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Last week, the state of Texas issued a long-awaited report that found at least 118 women in the state died from causes related to pregnancy in 2019. Most of those deaths were preventable. The report’s top recommendation was a familiar but often-bypassed way to reduce maternal mortality: Ensure that all people have access to health care during pregnancy and for at least a year afterward.

Congressional Democrats in Washington scrambled this month to make that a federal requirement for every state’s Medicaid program. They didn’t quite make it.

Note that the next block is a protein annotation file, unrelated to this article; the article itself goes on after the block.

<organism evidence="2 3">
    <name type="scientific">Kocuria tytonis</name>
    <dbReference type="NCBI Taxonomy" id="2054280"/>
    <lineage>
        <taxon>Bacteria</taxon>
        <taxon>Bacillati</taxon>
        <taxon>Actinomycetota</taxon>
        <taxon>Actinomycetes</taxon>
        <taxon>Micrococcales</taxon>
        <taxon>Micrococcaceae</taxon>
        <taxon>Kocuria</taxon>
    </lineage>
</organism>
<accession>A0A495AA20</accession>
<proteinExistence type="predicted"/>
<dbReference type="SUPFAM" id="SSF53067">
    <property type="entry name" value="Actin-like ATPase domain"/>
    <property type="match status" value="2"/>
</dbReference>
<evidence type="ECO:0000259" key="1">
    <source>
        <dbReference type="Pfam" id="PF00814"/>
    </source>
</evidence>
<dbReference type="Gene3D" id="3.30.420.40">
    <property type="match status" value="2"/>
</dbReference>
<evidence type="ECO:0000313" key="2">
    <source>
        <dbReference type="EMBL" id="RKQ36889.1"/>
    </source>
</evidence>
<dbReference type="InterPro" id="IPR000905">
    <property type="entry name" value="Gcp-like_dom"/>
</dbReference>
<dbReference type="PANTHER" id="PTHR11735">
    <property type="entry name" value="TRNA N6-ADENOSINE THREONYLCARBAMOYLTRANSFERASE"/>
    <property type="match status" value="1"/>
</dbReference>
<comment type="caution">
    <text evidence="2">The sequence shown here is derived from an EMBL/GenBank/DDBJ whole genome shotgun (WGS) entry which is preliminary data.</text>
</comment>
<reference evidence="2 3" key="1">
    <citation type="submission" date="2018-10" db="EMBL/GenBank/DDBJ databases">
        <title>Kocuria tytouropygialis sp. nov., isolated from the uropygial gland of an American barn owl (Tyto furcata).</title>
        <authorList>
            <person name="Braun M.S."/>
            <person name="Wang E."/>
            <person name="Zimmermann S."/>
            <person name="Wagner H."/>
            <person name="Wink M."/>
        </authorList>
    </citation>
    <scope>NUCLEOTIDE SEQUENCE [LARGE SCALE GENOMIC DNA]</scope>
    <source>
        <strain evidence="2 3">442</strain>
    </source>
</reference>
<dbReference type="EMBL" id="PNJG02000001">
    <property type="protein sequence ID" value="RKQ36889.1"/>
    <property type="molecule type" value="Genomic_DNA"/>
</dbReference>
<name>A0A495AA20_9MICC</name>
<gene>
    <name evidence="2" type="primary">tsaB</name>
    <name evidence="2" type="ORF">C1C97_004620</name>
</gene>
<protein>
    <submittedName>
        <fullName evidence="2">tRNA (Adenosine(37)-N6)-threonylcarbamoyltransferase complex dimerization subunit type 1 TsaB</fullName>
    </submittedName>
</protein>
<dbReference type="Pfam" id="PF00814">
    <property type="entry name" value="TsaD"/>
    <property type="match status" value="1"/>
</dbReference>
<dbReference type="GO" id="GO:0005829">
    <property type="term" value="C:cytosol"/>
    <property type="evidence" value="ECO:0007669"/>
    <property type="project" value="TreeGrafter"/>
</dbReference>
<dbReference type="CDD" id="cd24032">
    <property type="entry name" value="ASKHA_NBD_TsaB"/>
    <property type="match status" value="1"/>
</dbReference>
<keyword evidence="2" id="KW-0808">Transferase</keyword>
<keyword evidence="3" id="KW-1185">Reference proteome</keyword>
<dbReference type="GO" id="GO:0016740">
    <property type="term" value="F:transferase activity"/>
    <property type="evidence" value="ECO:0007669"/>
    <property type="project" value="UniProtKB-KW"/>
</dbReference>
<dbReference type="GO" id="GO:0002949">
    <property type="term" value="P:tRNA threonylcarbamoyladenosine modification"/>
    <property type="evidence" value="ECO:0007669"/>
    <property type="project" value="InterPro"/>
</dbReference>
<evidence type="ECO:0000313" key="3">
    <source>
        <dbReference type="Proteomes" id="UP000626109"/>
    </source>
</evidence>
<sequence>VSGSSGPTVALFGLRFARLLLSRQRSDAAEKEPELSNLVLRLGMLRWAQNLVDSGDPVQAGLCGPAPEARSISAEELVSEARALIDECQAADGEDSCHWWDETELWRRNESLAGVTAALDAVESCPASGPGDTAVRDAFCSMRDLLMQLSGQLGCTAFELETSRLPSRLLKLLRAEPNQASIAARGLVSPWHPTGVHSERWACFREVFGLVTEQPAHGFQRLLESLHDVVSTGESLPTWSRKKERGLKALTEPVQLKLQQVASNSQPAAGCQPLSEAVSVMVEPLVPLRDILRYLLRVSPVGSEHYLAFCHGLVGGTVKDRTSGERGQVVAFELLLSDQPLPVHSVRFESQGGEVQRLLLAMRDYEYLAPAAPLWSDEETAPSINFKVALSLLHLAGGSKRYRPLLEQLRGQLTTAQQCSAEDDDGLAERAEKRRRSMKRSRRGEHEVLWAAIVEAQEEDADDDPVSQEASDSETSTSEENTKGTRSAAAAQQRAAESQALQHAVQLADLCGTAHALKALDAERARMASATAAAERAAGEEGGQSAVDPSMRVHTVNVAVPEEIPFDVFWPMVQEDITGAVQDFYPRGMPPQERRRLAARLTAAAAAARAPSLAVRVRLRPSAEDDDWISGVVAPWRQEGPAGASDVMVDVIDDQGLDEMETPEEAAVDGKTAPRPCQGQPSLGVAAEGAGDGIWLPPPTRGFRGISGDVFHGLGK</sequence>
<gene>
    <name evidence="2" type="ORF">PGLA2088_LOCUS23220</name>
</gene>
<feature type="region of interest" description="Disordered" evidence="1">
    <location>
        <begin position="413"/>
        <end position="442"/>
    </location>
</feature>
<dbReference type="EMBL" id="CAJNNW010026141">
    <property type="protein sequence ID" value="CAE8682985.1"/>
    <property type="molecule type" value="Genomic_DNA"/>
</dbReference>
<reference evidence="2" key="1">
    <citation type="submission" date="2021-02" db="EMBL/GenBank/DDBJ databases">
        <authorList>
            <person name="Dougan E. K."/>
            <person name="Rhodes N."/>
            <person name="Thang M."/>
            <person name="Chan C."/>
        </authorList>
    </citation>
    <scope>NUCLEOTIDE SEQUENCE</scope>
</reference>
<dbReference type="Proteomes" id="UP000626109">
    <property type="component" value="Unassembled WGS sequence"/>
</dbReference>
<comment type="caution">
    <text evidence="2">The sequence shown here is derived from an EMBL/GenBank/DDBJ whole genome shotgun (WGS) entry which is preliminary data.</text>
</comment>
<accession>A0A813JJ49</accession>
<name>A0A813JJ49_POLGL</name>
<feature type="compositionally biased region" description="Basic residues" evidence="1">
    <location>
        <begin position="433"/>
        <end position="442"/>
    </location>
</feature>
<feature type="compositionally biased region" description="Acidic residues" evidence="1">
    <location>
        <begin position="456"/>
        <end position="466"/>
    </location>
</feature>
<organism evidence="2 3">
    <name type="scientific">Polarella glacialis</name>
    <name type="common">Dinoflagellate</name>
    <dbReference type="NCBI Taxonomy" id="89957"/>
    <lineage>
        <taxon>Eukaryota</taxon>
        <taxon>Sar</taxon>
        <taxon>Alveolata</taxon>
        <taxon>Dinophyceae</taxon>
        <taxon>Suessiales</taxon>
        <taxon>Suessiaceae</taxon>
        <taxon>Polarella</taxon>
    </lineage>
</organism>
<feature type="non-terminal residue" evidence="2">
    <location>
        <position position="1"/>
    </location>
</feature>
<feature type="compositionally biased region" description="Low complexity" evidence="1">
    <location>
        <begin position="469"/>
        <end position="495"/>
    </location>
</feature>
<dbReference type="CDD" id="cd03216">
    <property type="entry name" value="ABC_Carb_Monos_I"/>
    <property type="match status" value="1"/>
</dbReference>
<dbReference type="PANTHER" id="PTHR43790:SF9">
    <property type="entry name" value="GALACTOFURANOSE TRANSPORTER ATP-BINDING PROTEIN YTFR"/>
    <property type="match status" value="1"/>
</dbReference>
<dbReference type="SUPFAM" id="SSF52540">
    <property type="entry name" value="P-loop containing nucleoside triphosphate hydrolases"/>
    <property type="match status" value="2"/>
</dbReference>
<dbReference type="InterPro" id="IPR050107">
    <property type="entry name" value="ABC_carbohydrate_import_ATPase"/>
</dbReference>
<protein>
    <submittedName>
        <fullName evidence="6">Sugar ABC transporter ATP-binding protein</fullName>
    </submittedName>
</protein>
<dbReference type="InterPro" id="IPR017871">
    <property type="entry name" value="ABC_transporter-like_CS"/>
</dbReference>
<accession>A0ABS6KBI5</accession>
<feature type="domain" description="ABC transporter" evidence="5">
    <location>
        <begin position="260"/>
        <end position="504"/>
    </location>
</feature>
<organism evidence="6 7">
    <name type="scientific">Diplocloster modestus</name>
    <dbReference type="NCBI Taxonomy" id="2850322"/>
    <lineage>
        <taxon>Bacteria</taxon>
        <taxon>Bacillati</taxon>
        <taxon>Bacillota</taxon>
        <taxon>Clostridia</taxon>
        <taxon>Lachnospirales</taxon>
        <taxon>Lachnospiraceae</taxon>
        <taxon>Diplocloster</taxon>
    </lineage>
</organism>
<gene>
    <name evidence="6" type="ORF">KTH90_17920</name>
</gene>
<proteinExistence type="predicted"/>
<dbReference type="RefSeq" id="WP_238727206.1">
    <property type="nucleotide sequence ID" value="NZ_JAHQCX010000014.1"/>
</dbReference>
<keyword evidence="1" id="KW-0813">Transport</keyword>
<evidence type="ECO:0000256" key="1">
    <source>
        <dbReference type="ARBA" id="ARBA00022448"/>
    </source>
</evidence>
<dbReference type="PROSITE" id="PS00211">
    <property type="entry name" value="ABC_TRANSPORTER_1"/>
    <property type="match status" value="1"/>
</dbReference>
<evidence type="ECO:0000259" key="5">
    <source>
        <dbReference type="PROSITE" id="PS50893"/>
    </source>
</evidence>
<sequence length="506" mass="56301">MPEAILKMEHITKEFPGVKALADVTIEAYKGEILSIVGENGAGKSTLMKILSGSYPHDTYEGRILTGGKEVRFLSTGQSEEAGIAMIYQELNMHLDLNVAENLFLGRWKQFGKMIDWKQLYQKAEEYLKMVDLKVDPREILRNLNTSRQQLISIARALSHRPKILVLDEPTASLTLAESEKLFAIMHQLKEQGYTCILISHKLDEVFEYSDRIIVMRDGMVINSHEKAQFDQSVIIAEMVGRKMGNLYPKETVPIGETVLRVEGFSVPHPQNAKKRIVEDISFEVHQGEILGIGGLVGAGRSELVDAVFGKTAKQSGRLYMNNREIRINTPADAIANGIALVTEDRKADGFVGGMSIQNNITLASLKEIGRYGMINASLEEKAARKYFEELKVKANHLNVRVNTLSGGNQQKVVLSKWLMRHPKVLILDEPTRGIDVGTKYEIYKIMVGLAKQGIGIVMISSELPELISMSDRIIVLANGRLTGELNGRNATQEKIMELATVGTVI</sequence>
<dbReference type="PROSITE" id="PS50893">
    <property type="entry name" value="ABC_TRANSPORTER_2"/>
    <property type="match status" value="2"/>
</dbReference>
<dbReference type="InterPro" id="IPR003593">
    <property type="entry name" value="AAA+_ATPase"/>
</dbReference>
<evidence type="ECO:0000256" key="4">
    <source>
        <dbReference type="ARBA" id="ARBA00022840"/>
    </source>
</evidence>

As part of a sweeping end-of-year package, Democrats struck a deal with Republicans to let states begin kicking ineligible people out of the Medicaid program in April — before a freeze linked to the public health emergency ends — as long as children now enrolled in the program were covered for a year after their circumstances change, and recent states’ moves to cover people for a year postpartum were made permanent.

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